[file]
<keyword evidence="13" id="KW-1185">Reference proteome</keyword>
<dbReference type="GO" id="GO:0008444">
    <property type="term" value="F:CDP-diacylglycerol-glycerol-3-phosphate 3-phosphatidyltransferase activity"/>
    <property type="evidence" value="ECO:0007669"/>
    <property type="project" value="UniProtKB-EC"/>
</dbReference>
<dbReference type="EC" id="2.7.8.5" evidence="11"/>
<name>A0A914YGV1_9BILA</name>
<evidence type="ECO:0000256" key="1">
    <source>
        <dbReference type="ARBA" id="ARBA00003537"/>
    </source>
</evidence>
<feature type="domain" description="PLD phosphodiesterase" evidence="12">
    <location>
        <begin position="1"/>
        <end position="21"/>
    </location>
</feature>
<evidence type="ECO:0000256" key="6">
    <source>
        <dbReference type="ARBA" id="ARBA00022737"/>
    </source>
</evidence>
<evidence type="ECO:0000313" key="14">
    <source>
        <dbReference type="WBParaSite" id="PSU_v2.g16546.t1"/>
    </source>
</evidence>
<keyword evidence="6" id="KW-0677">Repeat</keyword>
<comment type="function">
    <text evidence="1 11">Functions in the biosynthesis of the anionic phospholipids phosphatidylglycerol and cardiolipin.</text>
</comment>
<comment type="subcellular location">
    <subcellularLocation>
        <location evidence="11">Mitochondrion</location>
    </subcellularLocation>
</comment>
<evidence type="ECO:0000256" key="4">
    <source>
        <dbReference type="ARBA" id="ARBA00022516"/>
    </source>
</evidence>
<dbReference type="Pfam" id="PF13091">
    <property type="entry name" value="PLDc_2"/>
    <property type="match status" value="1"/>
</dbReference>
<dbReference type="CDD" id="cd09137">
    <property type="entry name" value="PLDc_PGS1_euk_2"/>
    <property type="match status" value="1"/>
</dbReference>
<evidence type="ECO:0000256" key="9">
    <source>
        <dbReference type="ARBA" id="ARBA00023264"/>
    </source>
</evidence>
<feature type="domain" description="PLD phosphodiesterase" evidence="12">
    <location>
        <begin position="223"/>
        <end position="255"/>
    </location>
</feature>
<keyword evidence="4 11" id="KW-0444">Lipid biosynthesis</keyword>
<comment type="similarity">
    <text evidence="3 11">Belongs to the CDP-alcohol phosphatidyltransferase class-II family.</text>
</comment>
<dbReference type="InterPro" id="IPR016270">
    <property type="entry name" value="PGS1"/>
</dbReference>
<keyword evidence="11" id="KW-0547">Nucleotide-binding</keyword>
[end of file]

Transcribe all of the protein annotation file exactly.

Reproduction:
<keyword evidence="13" id="KW-1185">Reference proteome</keyword>
<dbReference type="GO" id="GO:0008444">
    <property type="term" value="F:CDP-diacylglycerol-glycerol-3-phosphate 3-phosphatidyltransferase activity"/>
    <property type="evidence" value="ECO:0007669"/>
    <property type="project" value="UniProtKB-EC"/>
</dbReference>
<dbReference type="EC" id="2.7.8.5" evidence="11"/>
<name>A0A914YGV1_9BILA</name>
<evidence type="ECO:0000256" key="1">
    <source>
        <dbReference type="ARBA" id="ARBA00003537"/>
    </source>
</evidence>
<feature type="domain" description="PLD phosphodiesterase" evidence="12">
    <location>
        <begin position="1"/>
        <end position="21"/>
    </location>
</feature>
<evidence type="ECO:0000256" key="6">
    <source>
        <dbReference type="ARBA" id="ARBA00022737"/>
    </source>
</evidence>
<evidence type="ECO:0000313" key="14">
    <source>
        <dbReference type="WBParaSite" id="PSU_v2.g16546.t1"/>
    </source>
</evidence>
<keyword evidence="6" id="KW-0677">Repeat</keyword>
<comment type="function">
    <text evidence="1 11">Functions in the biosynthesis of the anionic phospholipids phosphatidylglycerol and cardiolipin.</text>
</comment>
<comment type="subcellular location">
    <subcellularLocation>
        <location evidence="11">Mitochondrion</location>
    </subcellularLocation>
</comment>
<evidence type="ECO:0000256" key="4">
    <source>
        <dbReference type="ARBA" id="ARBA00022516"/>
    </source>
</evidence>
<dbReference type="Pfam" id="PF13091">
    <property type="entry name" value="PLDc_2"/>
    <property type="match status" value="1"/>
</dbReference>
<dbReference type="CDD" id="cd09137">
    <property type="entry name" value="PLDc_PGS1_euk_2"/>
    <property type="match status" value="1"/>
</dbReference>
<evidence type="ECO:0000256" key="9">
    <source>
        <dbReference type="ARBA" id="ARBA00023264"/>
    </source>
</evidence>
<feature type="domain" description="PLD phosphodiesterase" evidence="12">
    <location>
        <begin position="223"/>
        <end position="255"/>
    </location>
</feature>
<keyword evidence="4 11" id="KW-0444">Lipid biosynthesis</keyword>
<comment type="similarity">
    <text evidence="3 11">Belongs to the CDP-alcohol phosphatidyltransferase class-II family.</text>
</comment>
<dbReference type="InterPro" id="IPR016270">
    <property type="entry name" value="PGS1"/>
</dbReference>
<keyword evidence="11" id="KW-0547">Nucleotide-binding</keyword>